Such a simple question, but here’s why it makes me panic … and what I’ve learned.
If your family is anything like mine, now that school is out, you’ve likely been asked what your family is doing for the summer. It’s odd that such a simple question would lead to me sweating and panicking, but it does!
Typically the conversation goes like this:
Friend: We are soooo booked with fun stuff this summer! We’re going camping near the lake, taking a week in Europe to experience all the culture, and the kids are in like 36 different summer camps! So, what are YOU guys doing this summer?
Me (now anxious and sweating profusely): Um…we might have a BBQ one night, and um … maybe go on a bike ride …
There is a typical reaction to my answer: a friendly response with clear bewilderment of why we aren’t doing a million cool things like they are. And my reaction to their reaction is also quite typical: a sudden fear that maybe I’m not doing enough, not giving my kids the experiences they need to have a worthwhile summer to report on when they get back to school in a couple of months.
It almost seems that a great summer, like so many other things in our life, has become just another thing to covet.
But the question of what we’re doing with our summer time serves as a reminder to me that it doesn’t matter what anyone else thinks. If we want to make sure our family has that great summer we’ll always remember, we don’t need to overbook ourselves and put our kids in every single overpriced summer camp out there. Instead, we need to take time to build our relationship with our family, grow closer through shared activities and quality time, and do things that remind us of where our priorities lie.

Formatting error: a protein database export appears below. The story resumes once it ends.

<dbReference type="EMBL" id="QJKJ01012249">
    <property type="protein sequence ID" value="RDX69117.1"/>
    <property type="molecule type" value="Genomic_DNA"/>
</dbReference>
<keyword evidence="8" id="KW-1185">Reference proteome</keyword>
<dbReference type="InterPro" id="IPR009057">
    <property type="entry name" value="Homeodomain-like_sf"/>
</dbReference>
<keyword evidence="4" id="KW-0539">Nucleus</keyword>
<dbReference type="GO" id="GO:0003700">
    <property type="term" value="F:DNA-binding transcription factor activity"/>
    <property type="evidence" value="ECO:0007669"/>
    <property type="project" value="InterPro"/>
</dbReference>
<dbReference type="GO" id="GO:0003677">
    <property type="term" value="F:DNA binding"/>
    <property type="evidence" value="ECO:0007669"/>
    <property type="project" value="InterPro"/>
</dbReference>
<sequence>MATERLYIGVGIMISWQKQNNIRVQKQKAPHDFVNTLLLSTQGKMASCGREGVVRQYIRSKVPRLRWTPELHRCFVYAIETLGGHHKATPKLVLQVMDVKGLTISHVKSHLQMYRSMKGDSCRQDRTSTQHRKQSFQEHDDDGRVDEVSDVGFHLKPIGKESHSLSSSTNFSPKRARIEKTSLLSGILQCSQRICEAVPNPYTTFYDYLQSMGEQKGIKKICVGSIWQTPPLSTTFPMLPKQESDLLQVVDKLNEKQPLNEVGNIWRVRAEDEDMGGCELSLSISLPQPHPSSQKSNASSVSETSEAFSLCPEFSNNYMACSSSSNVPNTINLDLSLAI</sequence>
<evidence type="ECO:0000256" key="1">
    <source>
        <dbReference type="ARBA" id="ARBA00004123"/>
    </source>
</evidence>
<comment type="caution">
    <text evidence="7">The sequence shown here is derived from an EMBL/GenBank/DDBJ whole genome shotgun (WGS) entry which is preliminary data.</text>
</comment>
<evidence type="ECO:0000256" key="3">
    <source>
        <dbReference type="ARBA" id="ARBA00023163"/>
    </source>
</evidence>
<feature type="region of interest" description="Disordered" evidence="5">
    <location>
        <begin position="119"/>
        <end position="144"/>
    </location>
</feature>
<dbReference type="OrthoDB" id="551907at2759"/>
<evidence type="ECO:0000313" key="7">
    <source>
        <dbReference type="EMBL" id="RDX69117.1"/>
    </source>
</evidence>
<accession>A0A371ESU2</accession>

The busyness of the school year can have families seemingly running at full speed in all kinds of different directions. It’s a rush to get dressed with teeth brushed and still make it to school on time; it’s a rush to get home and get homework done before dinner; it’s a rush to get to bed on time so everyone can be rested enough to do it all over again in the morning. And that’s not even mentioning all the extra curricular activities our children are involved in these days.
Summer gives us a chance to slow down, if only we’re willing take the opportunity.
Some of my favorite moments during the summer involve simply sitting and having a conversation with my 7- and 4-year-olds about the books they’re reading. Giving them all the time in the world to explain the characters, the story line, and the things they find exciting and interesting is one of my greatest joys. It helps me grow closer to them by learning about their likes and interests, and it helps them to feel loved and appreciated by getting undivided time to share what they’re excited about.
During the school year, many families have a tendency to drift apart. Everyone gets caught up in what they’re doing (projects, sports, work, etc), and the opportunities to grow closer as a family can seem few and far between. The summer is a great time to actively take steps to grow closer to each other, and growing closer doesn’t necessarily mean you have to go on an all-out extravagant trip.
One of the ways I feel like we grow closer as a family is being silly together: being willing to make a mess together, run through the sprinklers together, or make up a game that only we know the rules to. On a recent bike ride, our 7-year-old asked the whole family to play a game he made up. We didn’t understand the rules and didn’t quite understand why Mom and Dad always seemed to end up on the losing end despite it seeming like we won, but we took the time to just have fun and not be overly serious about having the game go “the right way.”
When we just go with the flow of our kids, growing closer becomes a fun reality.
What do we want to get out of summer? Do we want to have an awesome checklist of things we did to share with our co-workers? Or something our kids can brag about to their friends at school? Or, do we want to remind our children and ourselves where our priorities really should and do lie?
If the answer is the latter, then our summer goals should be focused around that desire.
When our kids look back on their summer break, I hope they look back and are able to see just how loved they are, how important they are, and how great it is to be a part of our family.